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6 Ways Strength Training After 50 Keeps Your Body Young


While aging is inevitable, aging well is not. There are many factors involved in maintaining good physical and mental health as you age, but one of the most important things to consider as you grow older is strength training!

Chris Freytag, a certified personal trainer and health coach in her late 50s, knows from personal experience that exercise keeps you feeling and looking younger and physically slows down the aging process. And while exercise comes in many forms, strength training is where the true anti-aging magic happens!

Here are 6 ways strength training over 50 helps slow aging and keeps your body healthy and feeling younger than ever.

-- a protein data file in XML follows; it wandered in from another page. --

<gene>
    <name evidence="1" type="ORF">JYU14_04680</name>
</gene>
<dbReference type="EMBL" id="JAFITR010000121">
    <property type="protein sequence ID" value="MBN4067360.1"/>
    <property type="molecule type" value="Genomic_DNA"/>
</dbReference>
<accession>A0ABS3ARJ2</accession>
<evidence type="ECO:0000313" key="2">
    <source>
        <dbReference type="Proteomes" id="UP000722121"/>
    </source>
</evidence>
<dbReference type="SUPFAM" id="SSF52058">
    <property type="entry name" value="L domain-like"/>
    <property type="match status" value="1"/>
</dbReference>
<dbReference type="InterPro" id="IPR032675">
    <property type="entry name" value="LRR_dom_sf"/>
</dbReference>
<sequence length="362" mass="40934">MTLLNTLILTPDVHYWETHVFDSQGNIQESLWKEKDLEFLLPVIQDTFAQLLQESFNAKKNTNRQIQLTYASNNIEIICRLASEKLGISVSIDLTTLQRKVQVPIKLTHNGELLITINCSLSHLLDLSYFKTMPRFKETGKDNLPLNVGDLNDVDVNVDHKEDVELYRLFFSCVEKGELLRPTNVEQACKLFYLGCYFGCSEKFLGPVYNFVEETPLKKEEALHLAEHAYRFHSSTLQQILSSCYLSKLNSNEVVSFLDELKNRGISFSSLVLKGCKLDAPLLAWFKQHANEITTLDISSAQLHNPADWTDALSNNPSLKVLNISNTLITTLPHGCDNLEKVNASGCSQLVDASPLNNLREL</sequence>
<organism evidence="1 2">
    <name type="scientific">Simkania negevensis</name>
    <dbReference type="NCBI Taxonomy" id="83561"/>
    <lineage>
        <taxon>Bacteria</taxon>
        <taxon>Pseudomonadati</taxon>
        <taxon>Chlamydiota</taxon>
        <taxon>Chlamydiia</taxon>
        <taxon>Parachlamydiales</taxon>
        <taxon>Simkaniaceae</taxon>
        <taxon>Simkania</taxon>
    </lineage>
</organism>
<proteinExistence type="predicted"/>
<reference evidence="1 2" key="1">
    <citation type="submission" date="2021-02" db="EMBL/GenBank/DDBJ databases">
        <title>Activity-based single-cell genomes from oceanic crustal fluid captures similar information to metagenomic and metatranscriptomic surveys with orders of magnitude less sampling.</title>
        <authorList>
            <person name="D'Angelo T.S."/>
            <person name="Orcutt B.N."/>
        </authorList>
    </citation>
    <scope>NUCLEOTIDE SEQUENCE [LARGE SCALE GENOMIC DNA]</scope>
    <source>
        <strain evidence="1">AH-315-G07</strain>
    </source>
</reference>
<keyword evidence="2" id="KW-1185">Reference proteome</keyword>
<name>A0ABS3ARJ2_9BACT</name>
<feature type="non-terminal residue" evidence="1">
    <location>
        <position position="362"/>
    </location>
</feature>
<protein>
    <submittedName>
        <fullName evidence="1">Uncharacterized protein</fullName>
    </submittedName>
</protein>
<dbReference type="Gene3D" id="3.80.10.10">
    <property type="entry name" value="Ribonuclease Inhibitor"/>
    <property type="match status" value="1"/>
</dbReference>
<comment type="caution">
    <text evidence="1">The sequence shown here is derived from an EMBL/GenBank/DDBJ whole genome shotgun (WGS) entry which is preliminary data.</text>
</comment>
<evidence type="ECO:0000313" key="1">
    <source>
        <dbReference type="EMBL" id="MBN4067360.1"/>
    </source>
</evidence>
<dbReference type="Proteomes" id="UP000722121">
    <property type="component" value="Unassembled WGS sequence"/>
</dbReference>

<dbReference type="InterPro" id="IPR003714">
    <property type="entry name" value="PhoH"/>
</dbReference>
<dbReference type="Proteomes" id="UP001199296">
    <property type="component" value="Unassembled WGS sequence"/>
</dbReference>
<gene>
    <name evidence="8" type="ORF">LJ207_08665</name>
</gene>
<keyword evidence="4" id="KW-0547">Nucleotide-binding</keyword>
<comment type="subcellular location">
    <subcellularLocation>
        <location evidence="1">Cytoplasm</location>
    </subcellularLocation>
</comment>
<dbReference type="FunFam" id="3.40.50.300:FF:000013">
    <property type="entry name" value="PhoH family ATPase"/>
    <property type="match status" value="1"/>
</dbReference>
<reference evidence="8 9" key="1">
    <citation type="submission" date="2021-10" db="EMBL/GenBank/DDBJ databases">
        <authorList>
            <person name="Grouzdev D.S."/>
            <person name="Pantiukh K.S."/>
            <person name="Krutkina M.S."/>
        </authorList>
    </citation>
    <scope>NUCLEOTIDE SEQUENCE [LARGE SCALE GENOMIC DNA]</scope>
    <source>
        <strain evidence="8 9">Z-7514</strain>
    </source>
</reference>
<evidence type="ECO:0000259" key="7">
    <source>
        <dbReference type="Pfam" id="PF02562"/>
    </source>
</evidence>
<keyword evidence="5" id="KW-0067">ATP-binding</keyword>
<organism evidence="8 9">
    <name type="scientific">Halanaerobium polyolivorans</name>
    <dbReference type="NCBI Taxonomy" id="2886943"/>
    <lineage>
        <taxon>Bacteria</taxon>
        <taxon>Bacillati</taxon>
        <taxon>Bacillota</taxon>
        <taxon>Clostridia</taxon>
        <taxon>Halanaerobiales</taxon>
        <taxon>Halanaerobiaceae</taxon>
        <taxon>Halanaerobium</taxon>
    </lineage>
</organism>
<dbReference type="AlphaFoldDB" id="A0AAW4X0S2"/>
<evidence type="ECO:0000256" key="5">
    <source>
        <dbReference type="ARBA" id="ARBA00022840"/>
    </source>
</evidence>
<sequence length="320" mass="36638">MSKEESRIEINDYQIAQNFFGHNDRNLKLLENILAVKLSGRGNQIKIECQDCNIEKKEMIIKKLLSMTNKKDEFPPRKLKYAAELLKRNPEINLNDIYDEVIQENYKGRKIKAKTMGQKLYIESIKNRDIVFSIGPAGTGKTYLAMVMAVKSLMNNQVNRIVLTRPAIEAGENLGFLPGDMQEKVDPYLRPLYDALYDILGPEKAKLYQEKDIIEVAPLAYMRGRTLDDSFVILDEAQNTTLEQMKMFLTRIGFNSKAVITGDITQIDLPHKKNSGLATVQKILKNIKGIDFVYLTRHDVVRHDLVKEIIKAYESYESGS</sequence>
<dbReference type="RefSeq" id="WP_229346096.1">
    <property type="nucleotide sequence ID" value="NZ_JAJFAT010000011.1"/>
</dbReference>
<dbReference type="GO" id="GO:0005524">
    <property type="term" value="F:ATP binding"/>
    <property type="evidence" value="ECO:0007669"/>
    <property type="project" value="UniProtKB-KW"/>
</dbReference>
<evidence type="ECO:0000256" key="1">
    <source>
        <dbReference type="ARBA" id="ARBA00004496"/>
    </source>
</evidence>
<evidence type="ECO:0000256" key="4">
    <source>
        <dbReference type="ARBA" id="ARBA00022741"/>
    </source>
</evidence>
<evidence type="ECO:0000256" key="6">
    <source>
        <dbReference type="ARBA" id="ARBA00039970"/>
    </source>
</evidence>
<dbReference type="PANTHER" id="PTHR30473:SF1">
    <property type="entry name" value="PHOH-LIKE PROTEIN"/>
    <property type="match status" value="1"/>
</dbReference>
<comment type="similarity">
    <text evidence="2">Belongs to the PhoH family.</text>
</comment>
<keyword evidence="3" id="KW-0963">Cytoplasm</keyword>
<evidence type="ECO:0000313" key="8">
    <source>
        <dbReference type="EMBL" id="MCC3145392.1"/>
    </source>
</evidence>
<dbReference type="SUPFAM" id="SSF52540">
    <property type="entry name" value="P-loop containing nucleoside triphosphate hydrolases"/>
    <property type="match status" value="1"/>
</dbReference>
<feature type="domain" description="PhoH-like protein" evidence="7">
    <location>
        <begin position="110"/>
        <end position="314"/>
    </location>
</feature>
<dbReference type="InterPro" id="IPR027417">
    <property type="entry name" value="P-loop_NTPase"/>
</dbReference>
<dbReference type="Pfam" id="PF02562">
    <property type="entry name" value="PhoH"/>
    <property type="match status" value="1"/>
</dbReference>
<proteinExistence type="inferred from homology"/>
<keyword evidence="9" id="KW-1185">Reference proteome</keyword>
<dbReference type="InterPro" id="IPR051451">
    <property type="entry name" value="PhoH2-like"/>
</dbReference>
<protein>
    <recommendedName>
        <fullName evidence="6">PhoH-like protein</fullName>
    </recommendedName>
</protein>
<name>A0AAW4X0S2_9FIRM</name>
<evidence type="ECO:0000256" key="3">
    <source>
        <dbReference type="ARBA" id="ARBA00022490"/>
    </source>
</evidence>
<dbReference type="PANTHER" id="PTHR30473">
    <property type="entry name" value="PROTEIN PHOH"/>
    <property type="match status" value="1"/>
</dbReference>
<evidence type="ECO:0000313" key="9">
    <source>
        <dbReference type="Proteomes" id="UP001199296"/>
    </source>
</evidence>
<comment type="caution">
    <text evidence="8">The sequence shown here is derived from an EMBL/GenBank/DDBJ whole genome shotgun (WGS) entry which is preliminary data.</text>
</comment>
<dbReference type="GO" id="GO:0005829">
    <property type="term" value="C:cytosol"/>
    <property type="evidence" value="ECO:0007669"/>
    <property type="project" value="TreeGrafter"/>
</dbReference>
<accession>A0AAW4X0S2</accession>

1. It Builds Lean Muscle Mass 

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As we get older, our bodies inevitably lose muscle if we’re not focused on a regular strength training workout. Those who strength train see tighter, more toned bodies rather than getting “bulky.”

It’s a myth that weight training will make you bulk up. It will, however, help you achieve that coveted toned appearance everyone wants!

It takes a combination of strength and cardio exercise. Cardio workouts help burn calories and get your heart pumping, which is critical for your overall heart health and weight management. But as that fat starts to melt off, you also need to strength train if you want any toned definition.

Being stronger means staying independent and strong for life’s daily activities, such as carrying groceries, lifting grandchildren, or engaging in fun activities like golf or other sports.